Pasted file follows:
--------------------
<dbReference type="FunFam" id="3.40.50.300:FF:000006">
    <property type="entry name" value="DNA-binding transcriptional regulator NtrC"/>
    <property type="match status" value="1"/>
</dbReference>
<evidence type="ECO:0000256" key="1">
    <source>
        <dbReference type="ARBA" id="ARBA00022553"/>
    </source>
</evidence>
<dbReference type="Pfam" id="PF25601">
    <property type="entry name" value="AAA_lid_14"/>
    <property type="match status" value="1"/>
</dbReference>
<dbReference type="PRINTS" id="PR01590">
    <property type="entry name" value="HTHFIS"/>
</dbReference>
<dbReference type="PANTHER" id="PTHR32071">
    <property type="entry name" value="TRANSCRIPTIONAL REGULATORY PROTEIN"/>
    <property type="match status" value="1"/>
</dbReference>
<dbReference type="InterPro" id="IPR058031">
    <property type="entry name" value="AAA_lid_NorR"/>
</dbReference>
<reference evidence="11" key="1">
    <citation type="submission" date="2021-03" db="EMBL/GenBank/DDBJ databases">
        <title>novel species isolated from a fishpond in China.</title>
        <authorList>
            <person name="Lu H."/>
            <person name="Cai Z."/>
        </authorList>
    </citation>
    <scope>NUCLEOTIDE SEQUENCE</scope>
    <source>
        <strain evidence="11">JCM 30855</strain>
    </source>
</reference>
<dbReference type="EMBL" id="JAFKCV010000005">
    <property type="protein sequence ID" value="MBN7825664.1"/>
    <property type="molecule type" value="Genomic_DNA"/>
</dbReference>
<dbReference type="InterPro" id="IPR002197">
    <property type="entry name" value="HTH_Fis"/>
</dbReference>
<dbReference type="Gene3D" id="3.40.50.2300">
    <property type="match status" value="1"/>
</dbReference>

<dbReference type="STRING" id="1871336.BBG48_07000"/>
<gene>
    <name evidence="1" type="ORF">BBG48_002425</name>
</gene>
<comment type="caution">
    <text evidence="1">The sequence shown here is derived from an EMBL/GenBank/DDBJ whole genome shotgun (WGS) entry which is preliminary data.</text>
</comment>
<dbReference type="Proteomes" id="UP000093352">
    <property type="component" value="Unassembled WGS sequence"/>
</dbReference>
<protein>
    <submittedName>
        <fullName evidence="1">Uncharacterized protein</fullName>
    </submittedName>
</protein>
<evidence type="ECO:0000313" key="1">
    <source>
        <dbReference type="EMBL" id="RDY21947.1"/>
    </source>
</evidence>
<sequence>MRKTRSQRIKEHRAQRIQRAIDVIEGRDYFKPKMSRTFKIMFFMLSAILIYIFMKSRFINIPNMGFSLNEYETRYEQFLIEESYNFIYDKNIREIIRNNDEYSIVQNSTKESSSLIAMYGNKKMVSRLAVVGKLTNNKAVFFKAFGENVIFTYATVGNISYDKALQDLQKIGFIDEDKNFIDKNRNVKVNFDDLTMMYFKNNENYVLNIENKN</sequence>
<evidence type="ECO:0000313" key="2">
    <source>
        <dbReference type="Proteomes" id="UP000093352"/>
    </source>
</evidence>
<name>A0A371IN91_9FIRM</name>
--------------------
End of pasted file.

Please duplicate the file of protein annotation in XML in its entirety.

<dbReference type="FunFam" id="3.40.50.300:FF:000006">
    <property type="entry name" value="DNA-binding transcriptional regulator NtrC"/>
    <property type="match status" value="1"/>
</dbReference>
<evidence type="ECO:0000256" key="1">
    <source>
        <dbReference type="ARBA" id="ARBA00022553"/>
    </source>
</evidence>
<dbReference type="Pfam" id="PF25601">
    <property type="entry name" value="AAA_lid_14"/>
    <property type="match status" value="1"/>
</dbReference>
<dbReference type="PRINTS" id="PR01590">
    <property type="entry name" value="HTHFIS"/>
</dbReference>
<dbReference type="PANTHER" id="PTHR32071">
    <property type="entry name" value="TRANSCRIPTIONAL REGULATORY PROTEIN"/>
    <property type="match status" value="1"/>
</dbReference>
<dbReference type="InterPro" id="IPR058031">
    <property type="entry name" value="AAA_lid_NorR"/>
</dbReference>
<reference evidence="11" key="1">
    <citation type="submission" date="2021-03" db="EMBL/GenBank/DDBJ databases">
        <title>novel species isolated from a fishpond in China.</title>
        <authorList>
            <person name="Lu H."/>
            <person name="Cai Z."/>
        </authorList>
    </citation>
    <scope>NUCLEOTIDE SEQUENCE</scope>
    <source>
        <strain evidence="11">JCM 30855</strain>
    </source>
</reference>
<dbReference type="EMBL" id="JAFKCV010000005">
    <property type="protein sequence ID" value="MBN7825664.1"/>
    <property type="molecule type" value="Genomic_DNA"/>
</dbReference>
<dbReference type="InterPro" id="IPR002197">
    <property type="entry name" value="HTH_Fis"/>
</dbReference>
<dbReference type="Gene3D" id="3.40.50.2300">
    <property type="match status" value="1"/>
</dbReference>

<dbReference type="STRING" id="1871336.BBG48_07000"/>
<gene>
    <name evidence="1" type="ORF">BBG48_002425</name>
</gene>
<comment type="caution">
    <text evidence="1">The sequence shown here is derived from an EMBL/GenBank/DDBJ whole genome shotgun (WGS) entry which is preliminary data.</text>
</comment>
<dbReference type="Proteomes" id="UP000093352">
    <property type="component" value="Unassembled WGS sequence"/>
</dbReference>
<protein>
    <submittedName>
        <fullName evidence="1">Uncharacterized protein</fullName>
    </submittedName>
</protein>
<evidence type="ECO:0000313" key="1">
    <source>
        <dbReference type="EMBL" id="RDY21947.1"/>
    </source>
</evidence>
<sequence>MRKTRSQRIKEHRAQRIQRAIDVIEGRDYFKPKMSRTFKIMFFMLSAILIYIFMKSRFINIPNMGFSLNEYETRYEQFLIEESYNFIYDKNIREIIRNNDEYSIVQNSTKESSSLIAMYGNKKMVSRLAVVGKLTNNKAVFFKAFGENVIFTYATVGNISYDKALQDLQKIGFIDEDKNFIDKNRNVKVNFDDLTMMYFKNNENYVLNIENKN</sequence>
<evidence type="ECO:0000313" key="2">
    <source>
        <dbReference type="Proteomes" id="UP000093352"/>
    </source>
</evidence>
<name>A0A371IN91_9FIRM</name>